“This is my last call. Drive another half kilometer. On your left you’ll see a small two-track lane. It’s overgrown, so look out for it. Drive down the lane and stop when you see the black Merc. You know what it looks like. You won’t miss it. Turn off the lights and get out of your car. Lean over the hood, hands on the windshield. Palms flat. Do anything different, your friends die.” He paused and she heard him breathe heavily. “Don’t make your own rules.”

Jade’s hands were trembling on the wheel and her feet threatened to slip off the pedals. She drove slowly, but even so she nearly missed the turning. It was dark and narrow, like a cave mouth in the dry, yellow growth surrounding it.

Branches swished over the roof of her car. She saw the Mercedes. It was parked ahead, lights off.

The lane widened into a clearing. In the arc of her headlights she saw David and Piet. They were lying on the grass, hands and feet tied. Graham Hope was standing over them and he had a gun aimed directly at David’s head. His metal cast was nowhere in sight. It had been a prop, Jade thought, like his wedding ring. Part of Whiteboy’s strategy of deception.

Jade cut the engine. She climbed out of the car and walked round to the front. She bent over. The hood was warm but the windshield was icy cold. She spread out her hands and placed them on the glass.

Graham Hope looked up, as if he had only just noticed her there.

“Evening, Jade,” he said cheerfully.

“Evening, Mark,” she replied.

He laughed. “You’re a smart girl, all right.”

“Were you involved with Whiteboy before he helped you murder your wife?” Jade asked. “Or did you only turn bad afterwards?”

David twisted his head round and lifted it off the grass. He started to say something, but Mark shifted his weight and smashed a heavy boot into his head. David dropped to the ground, face first. He lay prone for a moment and then strug-gled onto his side again, choking and spitting sand out of his mouth. Jade saw Piet curl into a ball, bending his knees and trying to shrink down into the long grass.

Her fingers were pressed against the windshield so hard she could feel her nails scraping the glass like cheap chalk on a blackboard.

“We’ve got a few house rules here. Rule number one is no speaking. These boys aren’t gagged because Whiteboy wasn’t sure if you’d make the deadline. And then, as you know, you were due for an interesting phone call.” Mark looked down again and frowned. “We might have to do it now, if they’re going to get out of line.” He turned back to Jade with a pleasant expression. “You know, you can tell a person time and time again that there’s no point in shouting or screaming, because a gunshot is going to be louder in any case. But do they listen?” He shook his head. “Never.”

“Where’s Whiteboy?” Jade asked.

“Here.” The voice came from directly behind her. She twisted her head round, her heart pounding. Huge hands grabbed her hair and forced her head back down onto the glass. She closed her eyes and clenched her teeth as she felt him touch her, patting and squeezing her from top to bottom. He removed her cell phone from her jacket pocket, turned it off and tossed it into the Mercedes.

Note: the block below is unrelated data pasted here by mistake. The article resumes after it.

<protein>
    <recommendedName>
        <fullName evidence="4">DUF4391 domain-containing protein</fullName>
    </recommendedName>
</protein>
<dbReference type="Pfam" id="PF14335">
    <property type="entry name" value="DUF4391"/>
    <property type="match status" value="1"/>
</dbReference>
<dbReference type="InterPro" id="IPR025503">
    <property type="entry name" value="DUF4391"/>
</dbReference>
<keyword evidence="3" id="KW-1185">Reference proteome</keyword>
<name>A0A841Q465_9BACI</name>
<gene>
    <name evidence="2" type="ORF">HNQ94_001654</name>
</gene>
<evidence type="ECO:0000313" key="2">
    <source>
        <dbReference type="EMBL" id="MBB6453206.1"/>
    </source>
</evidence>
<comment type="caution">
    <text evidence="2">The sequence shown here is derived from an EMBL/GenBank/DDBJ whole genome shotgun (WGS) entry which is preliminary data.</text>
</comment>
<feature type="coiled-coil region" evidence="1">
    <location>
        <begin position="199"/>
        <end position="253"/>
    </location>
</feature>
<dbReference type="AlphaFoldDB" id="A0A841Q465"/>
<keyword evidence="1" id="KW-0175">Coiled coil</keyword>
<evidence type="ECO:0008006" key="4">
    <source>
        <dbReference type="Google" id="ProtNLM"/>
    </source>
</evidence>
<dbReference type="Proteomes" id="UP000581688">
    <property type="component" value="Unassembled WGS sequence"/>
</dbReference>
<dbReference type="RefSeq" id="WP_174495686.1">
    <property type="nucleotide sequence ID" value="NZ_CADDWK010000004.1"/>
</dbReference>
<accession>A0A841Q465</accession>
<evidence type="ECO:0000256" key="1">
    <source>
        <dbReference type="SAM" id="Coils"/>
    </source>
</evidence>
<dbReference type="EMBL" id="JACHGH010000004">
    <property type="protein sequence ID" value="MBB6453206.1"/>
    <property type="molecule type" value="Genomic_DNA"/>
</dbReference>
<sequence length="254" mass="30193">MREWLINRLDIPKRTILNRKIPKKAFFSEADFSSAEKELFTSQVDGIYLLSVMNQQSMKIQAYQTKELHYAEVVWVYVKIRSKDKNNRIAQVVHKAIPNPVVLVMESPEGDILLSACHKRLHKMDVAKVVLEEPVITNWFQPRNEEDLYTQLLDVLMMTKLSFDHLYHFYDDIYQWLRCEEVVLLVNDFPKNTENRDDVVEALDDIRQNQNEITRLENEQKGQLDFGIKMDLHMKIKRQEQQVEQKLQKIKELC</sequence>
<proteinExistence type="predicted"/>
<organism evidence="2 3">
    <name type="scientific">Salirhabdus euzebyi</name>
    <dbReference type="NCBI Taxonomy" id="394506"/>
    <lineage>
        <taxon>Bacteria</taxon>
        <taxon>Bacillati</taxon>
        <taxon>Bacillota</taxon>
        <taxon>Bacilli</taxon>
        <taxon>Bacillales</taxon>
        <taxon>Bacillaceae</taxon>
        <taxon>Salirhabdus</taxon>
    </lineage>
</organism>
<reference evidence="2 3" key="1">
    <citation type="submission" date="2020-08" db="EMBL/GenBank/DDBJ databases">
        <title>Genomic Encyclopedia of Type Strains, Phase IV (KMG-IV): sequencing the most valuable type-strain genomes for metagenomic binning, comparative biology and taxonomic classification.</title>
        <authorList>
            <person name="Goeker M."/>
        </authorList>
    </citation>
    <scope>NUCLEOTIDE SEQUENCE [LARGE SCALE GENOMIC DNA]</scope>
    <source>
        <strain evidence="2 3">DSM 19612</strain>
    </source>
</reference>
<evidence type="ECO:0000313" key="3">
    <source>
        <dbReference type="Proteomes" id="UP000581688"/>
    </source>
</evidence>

“Stay there,” he told her. He walked over to her car and pulled open the door. He checked the front and rear seats and popped open the trunk. He completed his circuit of the car and then stood behind her again.

“Good girl,” he said. “You listened.”

She could hear him breathing, loud and rough, almost panting.

Then he grabbed her by the shoulders of her jacket and flung her down onto the ground.

Jade rolled over, feeling dirt and stones and tussocks of dry grass underneath her. Whiteboy grabbed her again, under her arms, his hands closing around her shoulders. Then he dragged her away, out of the clearing and into the dark shadows of the undergrowth. She heard David shout in protest and saw Mark give him another vicious kick to the head. Then the long grass obscured her vision and Whiteboy let her go. She fell backwards sprawling onto the dry ground, rocks bruising her flesh.

“At last. We’re alone together,” Whiteboy said. She couldn’t see his face as he stood above her, but she was positive he was smiling.

David tried to blink the stinging grains of sand out of his eyes. His head was ringing and his vision was still blurred after the impact of Mark’s boot. Whiteboy had dragged Jade away, and he had no doubt what the man was going to do to her. None at all. He strained against the bonds holding his hands behind his back, knowing that his struggle was useless. With a loaded gun aimed straight at his head, he wouldn’t survive long enough to draw breath even if he did manage to break the ties.

Mark nudged him with his foot, more gently this time.

“Stop wriggling. It won’t help.” He spoke more softly, his voice dropping to a conspiratorial whisper. “He’s totally insane, you realize. Insane but brilliant. He’s made me wealthier than I could ever have hoped to be. Sorted out all my personal problems, too. That’s why I humor his odd little quirks.” He gestured with his head in Whiteboy’s direction. “He wanted to do this right here, in front of you. But I think he realized that you could close your eyes and you wouldn’t see a thing. So he’s gone off to find a more private place. Of course, you’ll still be able to hear. Difficult to close your ears with your hands behind your back. He wants you to listen. I think that’s the plan.”

David listened. He didn’t want to. In the quiet night he could hear every noise they made. Each one felt like a dagger slicing through his heart.

He heard the sounds of a struggle in the dense undergrowth near the road. Jade was gasping for breath. She made tiny invol-untary noises as she struggled. Leaves crunched and rustled. Whiteboy grunted and moaned. Occasionally, David heard a breathy snigger. A branch cracked. He thought he heard the breaking of glass. A choking, gagging cry from Jade. Then a soft, throaty gurgle of pleasure, a deep exhalation. The bushes rustled again, shaking in time to a frantic, pounding rhythm. Each sound painted a picture in his mind more shocking and dreadful than reality could have been. David forced his eyes shut, shoulders shaking, tears wetting his cheeks.

Then his eyes flew open as he heard a choking scream. He sat up, trembling as the primal sound of agony and despair echoed in the stillness.

Jade screamed again, coughing. This time, the sound was weaker.

“No, don’t do that! No! Don’t kill me, please, not like that, don’t squeeze my neck! Don’t squeeze my…”

Her spluttering cries cut off abruptly. The bushes rustled again and then they were still. Silence crept back like a fog over water.

David’s heart felt as if it was erupting from his chest.

“Bastard,” Piet shouted, in hoarse, broken tones.

Mark kicked him in the head.

Random Violence